Regulators Adjust Restraints On Fannie, Freddie

A federal regulator today adjusted restraints on Fannie Mae and Freddie Mac, saying the changes would make it easier for the government-sponsored mortgage funding companies to tackle problems in the subprime mortgage market and help borrowers avoid foreclosure.

The regulator, though, stopped short of allowing any major increase in the overall volume of loans the companies can buy.

Fannie Mae and Freddie Mac were chartered by the government to keep mortgage money flowing. They buy mortgages from lenders and package mortgages into securities for sale to other investors, which gives lenders money to make more loans.

Both companies have been repairing flaws in their financial systems that came to light years ago as a result of accounting scandals. Last year, they accepted limits on their mortgage purchases in agreements with their regulator, the Office of Federal Housing Enterprise Oversight.

The companies have argued that those limits should be relaxed so they can pump more money into troubled mortgage markets, and Democratic lawmakers have taken their side.

OFHEO has resisted the pressure. The agency said today it still opposed big increases in the limits because it remains concerned about the "safety and soundness" of the companies' operations.

Instead, OFHEO made slight adjustments in the overall limits and tinkered with the way they are administered, saying the new approach will give the companies "additional flexibility."

Fannie Mae and Freddie Mac, which together hold about $1.4 trillion in mortgage-related investments, expressed disappointment that the agency didn't take a bigger a step.

"We believe that more should be done to help alleviate the credit crunch," Freddie Mac spokeswoman Sharon McHale said.

Under the changes announced today, Fannie Mae, which was operating under a fixed investment ceiling of $727.7 billion, will be allowed to increase its purchases at the same rate as Freddie Mac -- up to 2 percent annually and 0.5 percent each quarter. In addition, both companies will be allowed to expand their mortgage portfolios by an extra half of a percent during the fourth quarter of this year.

The agency also made several changes to the way it measures the companies' mortgage investments and sets the limit on those investments. The net of the effect of the changes is difficult to quantify.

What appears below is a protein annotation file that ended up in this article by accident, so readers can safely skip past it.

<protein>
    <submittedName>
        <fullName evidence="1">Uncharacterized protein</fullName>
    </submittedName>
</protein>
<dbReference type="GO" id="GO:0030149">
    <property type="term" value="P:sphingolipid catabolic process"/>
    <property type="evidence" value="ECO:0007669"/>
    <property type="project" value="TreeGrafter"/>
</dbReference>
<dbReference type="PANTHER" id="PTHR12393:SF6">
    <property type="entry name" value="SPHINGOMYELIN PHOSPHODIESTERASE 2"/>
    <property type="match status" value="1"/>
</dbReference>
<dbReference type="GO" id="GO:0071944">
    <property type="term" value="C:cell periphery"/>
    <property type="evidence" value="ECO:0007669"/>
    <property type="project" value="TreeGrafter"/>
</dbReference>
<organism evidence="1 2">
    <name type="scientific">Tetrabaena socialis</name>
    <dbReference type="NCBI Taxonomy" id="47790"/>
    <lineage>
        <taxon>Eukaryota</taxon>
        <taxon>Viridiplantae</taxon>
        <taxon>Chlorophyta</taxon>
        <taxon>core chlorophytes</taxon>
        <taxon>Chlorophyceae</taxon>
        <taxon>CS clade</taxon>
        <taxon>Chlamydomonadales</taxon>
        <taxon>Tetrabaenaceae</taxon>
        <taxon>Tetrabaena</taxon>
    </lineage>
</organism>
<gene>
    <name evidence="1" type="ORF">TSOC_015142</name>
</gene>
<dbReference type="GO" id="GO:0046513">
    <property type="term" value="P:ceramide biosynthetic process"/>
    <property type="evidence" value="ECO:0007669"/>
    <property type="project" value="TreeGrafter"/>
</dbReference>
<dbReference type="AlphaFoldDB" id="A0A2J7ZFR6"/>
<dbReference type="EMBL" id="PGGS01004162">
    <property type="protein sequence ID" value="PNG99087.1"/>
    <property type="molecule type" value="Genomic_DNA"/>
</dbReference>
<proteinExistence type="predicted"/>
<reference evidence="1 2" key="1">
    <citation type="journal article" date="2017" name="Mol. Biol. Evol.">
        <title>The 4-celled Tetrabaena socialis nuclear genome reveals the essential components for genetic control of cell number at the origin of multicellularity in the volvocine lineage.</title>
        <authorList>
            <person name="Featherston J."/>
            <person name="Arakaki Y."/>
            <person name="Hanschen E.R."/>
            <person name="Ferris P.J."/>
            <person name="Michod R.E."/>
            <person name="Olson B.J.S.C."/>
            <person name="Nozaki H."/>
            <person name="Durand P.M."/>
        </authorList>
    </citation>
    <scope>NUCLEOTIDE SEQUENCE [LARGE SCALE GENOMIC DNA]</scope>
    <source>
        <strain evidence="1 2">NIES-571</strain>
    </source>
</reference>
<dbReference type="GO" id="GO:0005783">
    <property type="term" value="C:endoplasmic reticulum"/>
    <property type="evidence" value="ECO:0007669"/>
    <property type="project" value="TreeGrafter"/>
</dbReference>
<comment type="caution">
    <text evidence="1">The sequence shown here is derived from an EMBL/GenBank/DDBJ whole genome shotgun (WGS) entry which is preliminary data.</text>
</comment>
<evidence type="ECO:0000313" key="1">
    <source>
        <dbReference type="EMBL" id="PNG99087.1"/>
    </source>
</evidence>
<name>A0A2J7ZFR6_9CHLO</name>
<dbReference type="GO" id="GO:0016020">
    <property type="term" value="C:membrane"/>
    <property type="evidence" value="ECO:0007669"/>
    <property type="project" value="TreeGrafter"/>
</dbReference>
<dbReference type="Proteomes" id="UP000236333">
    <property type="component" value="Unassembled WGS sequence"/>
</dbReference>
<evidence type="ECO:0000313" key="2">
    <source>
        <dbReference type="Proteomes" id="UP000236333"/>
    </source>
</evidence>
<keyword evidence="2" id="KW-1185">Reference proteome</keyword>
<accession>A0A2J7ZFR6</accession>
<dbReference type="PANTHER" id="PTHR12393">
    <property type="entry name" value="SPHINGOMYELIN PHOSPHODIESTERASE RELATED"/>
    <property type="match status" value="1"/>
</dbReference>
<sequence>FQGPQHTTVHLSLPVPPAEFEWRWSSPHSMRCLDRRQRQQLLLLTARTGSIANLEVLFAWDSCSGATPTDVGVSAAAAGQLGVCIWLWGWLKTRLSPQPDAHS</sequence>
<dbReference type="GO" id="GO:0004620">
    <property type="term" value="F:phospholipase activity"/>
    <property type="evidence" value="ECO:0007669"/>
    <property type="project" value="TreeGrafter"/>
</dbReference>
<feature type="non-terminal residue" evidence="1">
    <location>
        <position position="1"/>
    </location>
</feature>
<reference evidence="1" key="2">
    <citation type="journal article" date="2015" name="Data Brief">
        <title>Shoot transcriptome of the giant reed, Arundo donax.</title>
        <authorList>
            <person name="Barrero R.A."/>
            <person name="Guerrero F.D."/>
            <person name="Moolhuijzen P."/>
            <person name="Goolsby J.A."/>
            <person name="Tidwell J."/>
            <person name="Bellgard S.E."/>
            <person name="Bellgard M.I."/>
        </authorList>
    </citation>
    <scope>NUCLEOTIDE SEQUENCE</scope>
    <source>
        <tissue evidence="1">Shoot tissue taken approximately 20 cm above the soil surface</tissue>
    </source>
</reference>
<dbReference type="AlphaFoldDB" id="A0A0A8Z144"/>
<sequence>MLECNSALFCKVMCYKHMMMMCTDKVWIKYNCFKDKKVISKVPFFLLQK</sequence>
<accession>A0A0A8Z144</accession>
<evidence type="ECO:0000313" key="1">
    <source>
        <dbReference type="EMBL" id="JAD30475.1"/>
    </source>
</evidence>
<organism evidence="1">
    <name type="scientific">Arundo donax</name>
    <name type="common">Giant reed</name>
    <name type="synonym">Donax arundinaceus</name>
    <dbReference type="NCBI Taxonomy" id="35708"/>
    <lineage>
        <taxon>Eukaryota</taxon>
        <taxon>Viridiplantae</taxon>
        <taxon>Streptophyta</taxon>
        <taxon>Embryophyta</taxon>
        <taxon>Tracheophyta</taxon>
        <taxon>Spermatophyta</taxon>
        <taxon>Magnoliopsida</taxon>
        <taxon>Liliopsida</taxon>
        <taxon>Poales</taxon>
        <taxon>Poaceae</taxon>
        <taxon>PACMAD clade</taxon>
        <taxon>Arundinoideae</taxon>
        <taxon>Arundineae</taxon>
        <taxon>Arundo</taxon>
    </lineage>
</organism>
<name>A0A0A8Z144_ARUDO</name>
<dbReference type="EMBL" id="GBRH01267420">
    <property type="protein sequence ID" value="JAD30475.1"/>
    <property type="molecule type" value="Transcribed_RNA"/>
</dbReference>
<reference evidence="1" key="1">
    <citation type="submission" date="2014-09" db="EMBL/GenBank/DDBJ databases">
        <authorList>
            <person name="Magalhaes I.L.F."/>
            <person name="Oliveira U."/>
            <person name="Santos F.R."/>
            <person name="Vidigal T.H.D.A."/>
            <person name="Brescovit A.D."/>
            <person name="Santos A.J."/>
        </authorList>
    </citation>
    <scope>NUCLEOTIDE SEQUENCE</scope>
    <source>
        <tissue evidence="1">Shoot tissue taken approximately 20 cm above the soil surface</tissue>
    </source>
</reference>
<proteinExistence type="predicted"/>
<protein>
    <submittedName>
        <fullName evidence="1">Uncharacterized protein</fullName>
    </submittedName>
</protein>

For example, one of the changes would have reduced Freddie Mac's unused buying capacity by $2.5 billion in July, the latest month for which data is available. The gap between Freddie's actual holdings and its permitted holdings would have narrowed to $14.4 billion under the new system from $16.9 billion under the old system. For Fannie Mae, the change would have increased its unused capacity by about $500 million.

Other changes would have combined to alter the bottom line further, but it isn't possible to say how based on available data.

Still, under the old system, the companies could not take full advantage of their purchasing capacity because estimates of the size of their portfolios were subject to wide fluctuations based on changing market conditions. To cope with the unpredictability and avoid exceeding the caps, the companies maintained large margins of error, OFHEO said. Minimizing the unpredictability should allow the companies to buy more loans.

The announcement by the regulatory agency came one day before a congressional hearing at which top administration officials are likely to face questions about the adequacy of the government's response to turmoil in the mortgage markets.

"[T]he more effective response, given the extent of the market disruption, would be to raise our portfolio cap by at least 10 percent so that we can more fully address the ongoing turmoil and bring much-needed liquidity to the mortgage market," said Fannie spokesman Brian Faith.

OFHEO said both companies expect to produce audited financial statements on a timely basis in February. When that happens, "we would anticipate the cap being removed," Faith said.

--By David S. Hilzenrath

By Dan Beyers  |  September 19, 2007; 5:08 PM ET  | Category:  Fannie Mae
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